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Animal experimentation on the rise again

Mice often bear the brunt of testing

(Keystone)

Animal testing in Switzerland is increasing, according to a leading organisation, the 3R Research Foundation.

The organisation, which strives to promote alternatives to animal tests, made the announcement as part of an event to mark its 20th anniversary.

Even though 3R witnessed an 80 per cent drop from two million to 450,000 animals used in testing during its first 17 years of its existence, the figure was up to half a million in 2005.

The organisation noted on Wednesday that there was still a lot of room for improvement.

Hugo Wick, a former parliamentarian and founder member of the think tank, said genetically modified animals were responsible.

"When studying genetic defects, knockout mice are often used in tests," said Wick.

These are laboratory mice in which researchers have inactivated - or knocked out - an existing gene by replacing it or disrupting it with an artificial piece of DNA.

This loss of gene activity often causes changes in the mouse's appearance, behaviour, physical and biochemical characteristics. Several thousands of such mice are usually required for such a project.

The 3R Foundation was set up in 1987 and supports research aimed at developing or refining alternative methods to animal experimentation.

European first

Christine Egerszegi-Obrist, this year's speaker in the House of Representatives and foundation vice-president, called the organisation a Europe-wide first.

"It was the first private-public partnership in the field of animal testing; there are many others now but none can match the financing of research," she said, speaking at the anniversary conference.

Egerszegi-Obrist compared the situation in Switzerland with that in Britain.

"In England, researchers testing on animals face daily threats from animal activists and the state rules have been hardened," she said.

In contrast, the Swiss "proved that [the different stakeholders] were ready to have a dialogue", whether they were from the industry, animal protection organisations or politicians.

This readiness to engage in dialogue was "typically Swiss", Egerszegi-Obrist said.

Industry voice

Thomas Cueni of the Swiss pharmaceutical association, Interpharma, agreed with Egerszegi-Obrist about the "Swissness" of the country's approach, saying that it was rooted in its tradition of direct democracy.

For his part, Cueni added that he was always impressed with how much respect the companies that he represents treat animals during experiments.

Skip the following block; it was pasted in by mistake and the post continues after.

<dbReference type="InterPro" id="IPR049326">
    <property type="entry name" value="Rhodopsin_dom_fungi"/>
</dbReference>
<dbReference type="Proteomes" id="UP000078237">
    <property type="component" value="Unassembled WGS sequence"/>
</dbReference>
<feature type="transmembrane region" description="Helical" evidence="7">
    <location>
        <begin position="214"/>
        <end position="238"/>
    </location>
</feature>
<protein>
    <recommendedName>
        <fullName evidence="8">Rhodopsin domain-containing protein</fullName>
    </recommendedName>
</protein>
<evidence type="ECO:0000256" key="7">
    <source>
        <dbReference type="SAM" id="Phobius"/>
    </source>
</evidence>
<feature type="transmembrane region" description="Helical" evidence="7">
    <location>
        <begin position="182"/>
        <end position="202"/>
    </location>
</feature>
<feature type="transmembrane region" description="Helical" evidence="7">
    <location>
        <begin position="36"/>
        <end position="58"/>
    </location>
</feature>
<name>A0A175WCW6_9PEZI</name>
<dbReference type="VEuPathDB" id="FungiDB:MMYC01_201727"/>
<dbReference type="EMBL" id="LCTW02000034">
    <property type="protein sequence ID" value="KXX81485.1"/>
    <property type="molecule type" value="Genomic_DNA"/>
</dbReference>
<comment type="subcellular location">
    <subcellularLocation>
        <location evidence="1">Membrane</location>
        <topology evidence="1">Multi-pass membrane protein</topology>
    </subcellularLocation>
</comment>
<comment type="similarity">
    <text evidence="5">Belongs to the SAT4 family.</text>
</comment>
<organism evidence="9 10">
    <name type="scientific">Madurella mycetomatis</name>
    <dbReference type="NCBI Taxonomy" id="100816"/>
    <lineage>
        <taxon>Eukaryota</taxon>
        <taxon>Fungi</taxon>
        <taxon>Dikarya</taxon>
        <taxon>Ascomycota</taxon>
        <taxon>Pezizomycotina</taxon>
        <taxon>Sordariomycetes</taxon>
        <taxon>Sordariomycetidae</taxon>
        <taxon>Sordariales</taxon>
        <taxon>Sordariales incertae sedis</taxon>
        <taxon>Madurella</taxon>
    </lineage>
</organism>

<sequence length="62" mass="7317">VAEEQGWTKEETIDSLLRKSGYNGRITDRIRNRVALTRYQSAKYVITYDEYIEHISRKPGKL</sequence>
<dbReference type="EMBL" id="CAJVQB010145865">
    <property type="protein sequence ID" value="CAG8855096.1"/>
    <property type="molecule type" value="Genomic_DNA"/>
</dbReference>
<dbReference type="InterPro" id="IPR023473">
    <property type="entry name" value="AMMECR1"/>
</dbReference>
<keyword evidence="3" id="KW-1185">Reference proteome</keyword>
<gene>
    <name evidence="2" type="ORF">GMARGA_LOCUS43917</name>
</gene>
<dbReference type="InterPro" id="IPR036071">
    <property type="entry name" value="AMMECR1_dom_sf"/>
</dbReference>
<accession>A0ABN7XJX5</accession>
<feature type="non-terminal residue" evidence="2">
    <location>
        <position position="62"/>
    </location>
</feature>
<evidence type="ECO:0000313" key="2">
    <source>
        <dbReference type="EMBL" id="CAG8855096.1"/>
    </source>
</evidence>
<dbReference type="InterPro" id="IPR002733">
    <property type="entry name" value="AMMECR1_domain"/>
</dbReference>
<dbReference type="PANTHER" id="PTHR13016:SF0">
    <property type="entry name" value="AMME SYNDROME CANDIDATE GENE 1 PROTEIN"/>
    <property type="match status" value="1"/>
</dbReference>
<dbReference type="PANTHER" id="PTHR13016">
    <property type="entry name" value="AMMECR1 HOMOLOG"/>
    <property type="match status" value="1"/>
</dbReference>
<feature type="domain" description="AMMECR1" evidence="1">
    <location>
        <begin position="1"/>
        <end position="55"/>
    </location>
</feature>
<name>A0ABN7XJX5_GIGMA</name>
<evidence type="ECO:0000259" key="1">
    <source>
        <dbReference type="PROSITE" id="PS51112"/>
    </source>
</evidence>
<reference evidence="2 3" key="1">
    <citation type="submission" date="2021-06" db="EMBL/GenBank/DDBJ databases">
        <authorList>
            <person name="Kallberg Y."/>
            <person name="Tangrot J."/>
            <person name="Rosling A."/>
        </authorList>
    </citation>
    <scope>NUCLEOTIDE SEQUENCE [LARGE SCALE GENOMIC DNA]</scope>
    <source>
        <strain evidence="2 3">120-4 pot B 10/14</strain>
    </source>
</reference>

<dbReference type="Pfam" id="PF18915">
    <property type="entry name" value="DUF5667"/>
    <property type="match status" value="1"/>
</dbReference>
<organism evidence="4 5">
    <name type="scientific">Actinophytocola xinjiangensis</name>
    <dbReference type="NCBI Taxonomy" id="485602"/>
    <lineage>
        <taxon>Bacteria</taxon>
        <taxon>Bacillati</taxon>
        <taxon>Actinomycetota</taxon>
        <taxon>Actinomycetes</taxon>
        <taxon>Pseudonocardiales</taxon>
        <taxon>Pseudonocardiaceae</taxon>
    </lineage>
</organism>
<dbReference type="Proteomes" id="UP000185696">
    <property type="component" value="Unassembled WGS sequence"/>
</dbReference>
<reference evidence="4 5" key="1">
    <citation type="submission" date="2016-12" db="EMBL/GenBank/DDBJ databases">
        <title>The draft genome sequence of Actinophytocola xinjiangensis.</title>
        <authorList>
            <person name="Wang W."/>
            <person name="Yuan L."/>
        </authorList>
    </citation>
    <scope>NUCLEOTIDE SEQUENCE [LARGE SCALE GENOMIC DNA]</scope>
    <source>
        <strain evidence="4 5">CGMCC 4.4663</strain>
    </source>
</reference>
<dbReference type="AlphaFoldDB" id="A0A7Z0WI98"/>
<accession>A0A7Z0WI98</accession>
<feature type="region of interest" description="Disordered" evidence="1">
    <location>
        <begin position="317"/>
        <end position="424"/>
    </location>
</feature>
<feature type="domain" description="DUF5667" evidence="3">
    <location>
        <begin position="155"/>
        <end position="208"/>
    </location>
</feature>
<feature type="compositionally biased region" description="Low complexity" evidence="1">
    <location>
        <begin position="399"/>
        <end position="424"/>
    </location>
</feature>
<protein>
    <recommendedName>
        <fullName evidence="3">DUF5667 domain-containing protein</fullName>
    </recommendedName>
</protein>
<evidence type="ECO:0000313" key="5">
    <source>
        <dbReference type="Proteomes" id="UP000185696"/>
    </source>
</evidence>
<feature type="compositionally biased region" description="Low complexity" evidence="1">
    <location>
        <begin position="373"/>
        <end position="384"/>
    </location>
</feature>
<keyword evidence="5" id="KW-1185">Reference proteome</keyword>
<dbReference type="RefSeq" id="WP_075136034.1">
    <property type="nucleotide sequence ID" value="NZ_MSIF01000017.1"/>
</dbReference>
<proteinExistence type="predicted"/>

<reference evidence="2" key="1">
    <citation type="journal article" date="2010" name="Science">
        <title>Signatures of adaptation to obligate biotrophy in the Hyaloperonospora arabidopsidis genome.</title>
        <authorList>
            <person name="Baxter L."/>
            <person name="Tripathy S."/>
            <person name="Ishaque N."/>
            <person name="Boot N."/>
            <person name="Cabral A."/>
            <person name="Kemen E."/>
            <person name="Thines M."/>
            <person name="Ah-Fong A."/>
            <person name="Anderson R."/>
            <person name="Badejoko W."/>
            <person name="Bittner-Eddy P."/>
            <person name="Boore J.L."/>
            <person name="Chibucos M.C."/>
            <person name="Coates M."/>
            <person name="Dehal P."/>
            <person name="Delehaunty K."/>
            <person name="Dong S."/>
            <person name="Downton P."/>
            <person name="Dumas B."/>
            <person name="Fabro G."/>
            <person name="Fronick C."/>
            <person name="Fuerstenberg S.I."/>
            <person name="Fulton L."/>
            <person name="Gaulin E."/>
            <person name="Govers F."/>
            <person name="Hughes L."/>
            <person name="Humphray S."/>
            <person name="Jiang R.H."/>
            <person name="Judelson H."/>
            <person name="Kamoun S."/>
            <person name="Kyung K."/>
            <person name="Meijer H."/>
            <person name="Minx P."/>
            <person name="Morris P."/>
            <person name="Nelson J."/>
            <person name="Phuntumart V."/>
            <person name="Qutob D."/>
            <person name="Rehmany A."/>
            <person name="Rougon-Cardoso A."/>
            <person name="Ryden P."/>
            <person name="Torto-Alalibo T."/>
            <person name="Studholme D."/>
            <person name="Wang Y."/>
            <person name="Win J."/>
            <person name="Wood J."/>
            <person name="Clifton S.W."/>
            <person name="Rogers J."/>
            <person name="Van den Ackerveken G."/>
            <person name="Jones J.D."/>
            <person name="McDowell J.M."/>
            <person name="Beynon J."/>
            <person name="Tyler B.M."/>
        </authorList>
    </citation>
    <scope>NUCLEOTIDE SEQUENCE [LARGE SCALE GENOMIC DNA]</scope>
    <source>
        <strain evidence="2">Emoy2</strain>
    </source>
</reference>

He added that the whole area of animal experimentation was naturally thorny but that Interpharma supported the 3R foundation's work.

"It always poses a dilemma – how do you protect people and avoid animals from suffering unnecessarily?" he asked.

swissinfo, Faryal Mirza

Key facts

The 3R Research Foundation Switzerland supports projects to the sum of SFr700,000 ($584,000) a year.
So far, it has distributed nearly SFr14 million to researchers. Half of this came from the Swiss government, the other half from Interpharma.
Its administrative board has nine members: three parliamentarians, two representatives from the animal protection sector, two from Interpharma and two from the Federal Veterinary Office.

The Swiss Animal Protection Act says:

Animal experiments are defined as any procedure using animals with the target of verifying a scientific hypothesis; to observe the effects of a particular procedure on an animal; to test certain substances; to obtain or test cells, organs or body fluids; for educational purposes.
Persons wanting to conduct an experiment require an authorisation from the responsible cantonal authority.

The 3Rs

The 3Rs- a concept developed by British scientists in 1959 – governs the humane use of animals in the testing laboratory.

They stand for: Replacement, Reduction and Refinement.

Replacement: requires questioning the meaningfulness of the experiment and whether live animals really need to be used.

Reduction: requests that the number of animals used be kept to a minimum.

Refinement: requires that animals that are used should be inflicted with the least possible distress and pain.

The concept is still not accepted in all industrialised countries but acceptance is growing.


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